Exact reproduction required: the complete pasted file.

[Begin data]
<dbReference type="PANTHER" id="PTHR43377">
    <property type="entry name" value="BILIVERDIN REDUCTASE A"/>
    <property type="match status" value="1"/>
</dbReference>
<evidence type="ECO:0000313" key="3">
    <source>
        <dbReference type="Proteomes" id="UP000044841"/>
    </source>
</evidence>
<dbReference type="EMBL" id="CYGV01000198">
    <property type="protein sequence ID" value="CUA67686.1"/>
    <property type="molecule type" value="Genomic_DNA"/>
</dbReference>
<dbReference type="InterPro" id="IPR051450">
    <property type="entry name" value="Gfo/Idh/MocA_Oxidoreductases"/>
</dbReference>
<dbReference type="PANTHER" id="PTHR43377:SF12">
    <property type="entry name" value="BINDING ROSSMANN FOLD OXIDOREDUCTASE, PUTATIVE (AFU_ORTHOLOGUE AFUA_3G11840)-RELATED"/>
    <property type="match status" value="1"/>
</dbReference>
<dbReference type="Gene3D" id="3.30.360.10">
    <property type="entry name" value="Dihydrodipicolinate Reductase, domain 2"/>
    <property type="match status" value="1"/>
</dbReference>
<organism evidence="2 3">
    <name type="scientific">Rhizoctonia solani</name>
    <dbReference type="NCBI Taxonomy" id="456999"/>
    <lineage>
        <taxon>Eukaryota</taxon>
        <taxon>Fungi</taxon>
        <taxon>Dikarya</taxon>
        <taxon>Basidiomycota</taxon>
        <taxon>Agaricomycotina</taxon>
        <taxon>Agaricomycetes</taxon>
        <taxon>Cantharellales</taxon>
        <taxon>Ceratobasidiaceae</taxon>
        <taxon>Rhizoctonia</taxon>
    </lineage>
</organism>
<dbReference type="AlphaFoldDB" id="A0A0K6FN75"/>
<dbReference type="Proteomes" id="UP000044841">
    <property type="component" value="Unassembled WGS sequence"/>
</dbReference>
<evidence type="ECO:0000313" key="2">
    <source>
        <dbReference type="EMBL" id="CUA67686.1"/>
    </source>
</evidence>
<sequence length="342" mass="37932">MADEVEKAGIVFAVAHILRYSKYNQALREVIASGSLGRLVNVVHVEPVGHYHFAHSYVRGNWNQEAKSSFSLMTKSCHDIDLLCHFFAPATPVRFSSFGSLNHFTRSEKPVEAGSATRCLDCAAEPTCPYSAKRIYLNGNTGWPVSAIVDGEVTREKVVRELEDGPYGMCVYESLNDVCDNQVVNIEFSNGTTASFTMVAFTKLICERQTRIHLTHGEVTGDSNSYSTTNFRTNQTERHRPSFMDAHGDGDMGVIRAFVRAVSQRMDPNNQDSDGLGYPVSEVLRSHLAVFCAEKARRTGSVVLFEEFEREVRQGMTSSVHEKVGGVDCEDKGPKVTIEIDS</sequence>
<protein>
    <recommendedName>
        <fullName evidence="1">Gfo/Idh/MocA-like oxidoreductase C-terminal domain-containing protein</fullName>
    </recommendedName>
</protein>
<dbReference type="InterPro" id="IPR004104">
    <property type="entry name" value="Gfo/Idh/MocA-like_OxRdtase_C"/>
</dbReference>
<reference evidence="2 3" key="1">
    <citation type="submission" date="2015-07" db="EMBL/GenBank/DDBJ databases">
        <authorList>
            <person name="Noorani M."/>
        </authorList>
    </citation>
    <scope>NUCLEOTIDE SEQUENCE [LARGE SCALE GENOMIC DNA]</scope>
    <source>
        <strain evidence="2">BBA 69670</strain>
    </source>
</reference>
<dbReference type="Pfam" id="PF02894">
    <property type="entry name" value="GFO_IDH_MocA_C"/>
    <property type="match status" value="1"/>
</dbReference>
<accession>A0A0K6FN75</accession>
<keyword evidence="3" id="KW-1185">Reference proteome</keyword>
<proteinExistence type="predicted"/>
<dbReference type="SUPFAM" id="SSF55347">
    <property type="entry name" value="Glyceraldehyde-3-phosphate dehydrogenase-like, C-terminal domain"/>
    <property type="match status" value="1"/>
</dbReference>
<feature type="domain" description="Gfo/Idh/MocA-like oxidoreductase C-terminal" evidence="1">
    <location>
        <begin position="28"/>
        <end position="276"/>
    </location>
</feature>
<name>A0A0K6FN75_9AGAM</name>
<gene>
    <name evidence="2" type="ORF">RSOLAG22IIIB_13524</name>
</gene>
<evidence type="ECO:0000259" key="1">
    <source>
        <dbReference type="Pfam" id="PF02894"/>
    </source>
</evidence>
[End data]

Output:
<dbReference type="PANTHER" id="PTHR43377">
    <property type="entry name" value="BILIVERDIN REDUCTASE A"/>
    <property type="match status" value="1"/>
</dbReference>
<evidence type="ECO:0000313" key="3">
    <source>
        <dbReference type="Proteomes" id="UP000044841"/>
    </source>
</evidence>
<dbReference type="EMBL" id="CYGV01000198">
    <property type="protein sequence ID" value="CUA67686.1"/>
    <property type="molecule type" value="Genomic_DNA"/>
</dbReference>
<dbReference type="InterPro" id="IPR051450">
    <property type="entry name" value="Gfo/Idh/MocA_Oxidoreductases"/>
</dbReference>
<dbReference type="PANTHER" id="PTHR43377:SF12">
    <property type="entry name" value="BINDING ROSSMANN FOLD OXIDOREDUCTASE, PUTATIVE (AFU_ORTHOLOGUE AFUA_3G11840)-RELATED"/>
    <property type="match status" value="1"/>
</dbReference>
<dbReference type="Gene3D" id="3.30.360.10">
    <property type="entry name" value="Dihydrodipicolinate Reductase, domain 2"/>
    <property type="match status" value="1"/>
</dbReference>
<organism evidence="2 3">
    <name type="scientific">Rhizoctonia solani</name>
    <dbReference type="NCBI Taxonomy" id="456999"/>
    <lineage>
        <taxon>Eukaryota</taxon>
        <taxon>Fungi</taxon>
        <taxon>Dikarya</taxon>
        <taxon>Basidiomycota</taxon>
        <taxon>Agaricomycotina</taxon>
        <taxon>Agaricomycetes</taxon>
        <taxon>Cantharellales</taxon>
        <taxon>Ceratobasidiaceae</taxon>
        <taxon>Rhizoctonia</taxon>
    </lineage>
</organism>
<dbReference type="AlphaFoldDB" id="A0A0K6FN75"/>
<dbReference type="Proteomes" id="UP000044841">
    <property type="component" value="Unassembled WGS sequence"/>
</dbReference>
<evidence type="ECO:0000313" key="2">
    <source>
        <dbReference type="EMBL" id="CUA67686.1"/>
    </source>
</evidence>
<sequence length="342" mass="37932">MADEVEKAGIVFAVAHILRYSKYNQALREVIASGSLGRLVNVVHVEPVGHYHFAHSYVRGNWNQEAKSSFSLMTKSCHDIDLLCHFFAPATPVRFSSFGSLNHFTRSEKPVEAGSATRCLDCAAEPTCPYSAKRIYLNGNTGWPVSAIVDGEVTREKVVRELEDGPYGMCVYESLNDVCDNQVVNIEFSNGTTASFTMVAFTKLICERQTRIHLTHGEVTGDSNSYSTTNFRTNQTERHRPSFMDAHGDGDMGVIRAFVRAVSQRMDPNNQDSDGLGYPVSEVLRSHLAVFCAEKARRTGSVVLFEEFEREVRQGMTSSVHEKVGGVDCEDKGPKVTIEIDS</sequence>
<protein>
    <recommendedName>
        <fullName evidence="1">Gfo/Idh/MocA-like oxidoreductase C-terminal domain-containing protein</fullName>
    </recommendedName>
</protein>
<dbReference type="InterPro" id="IPR004104">
    <property type="entry name" value="Gfo/Idh/MocA-like_OxRdtase_C"/>
</dbReference>
<reference evidence="2 3" key="1">
    <citation type="submission" date="2015-07" db="EMBL/GenBank/DDBJ databases">
        <authorList>
            <person name="Noorani M."/>
        </authorList>
    </citation>
    <scope>NUCLEOTIDE SEQUENCE [LARGE SCALE GENOMIC DNA]</scope>
    <source>
        <strain evidence="2">BBA 69670</strain>
    </source>
</reference>
<dbReference type="Pfam" id="PF02894">
    <property type="entry name" value="GFO_IDH_MocA_C"/>
    <property type="match status" value="1"/>
</dbReference>
<accession>A0A0K6FN75</accession>
<keyword evidence="3" id="KW-1185">Reference proteome</keyword>
<proteinExistence type="predicted"/>
<dbReference type="SUPFAM" id="SSF55347">
    <property type="entry name" value="Glyceraldehyde-3-phosphate dehydrogenase-like, C-terminal domain"/>
    <property type="match status" value="1"/>
</dbReference>
<feature type="domain" description="Gfo/Idh/MocA-like oxidoreductase C-terminal" evidence="1">
    <location>
        <begin position="28"/>
        <end position="276"/>
    </location>
</feature>
<name>A0A0K6FN75_9AGAM</name>
<gene>
    <name evidence="2" type="ORF">RSOLAG22IIIB_13524</name>
</gene>
<evidence type="ECO:0000259" key="1">
    <source>
        <dbReference type="Pfam" id="PF02894"/>
    </source>
</evidence>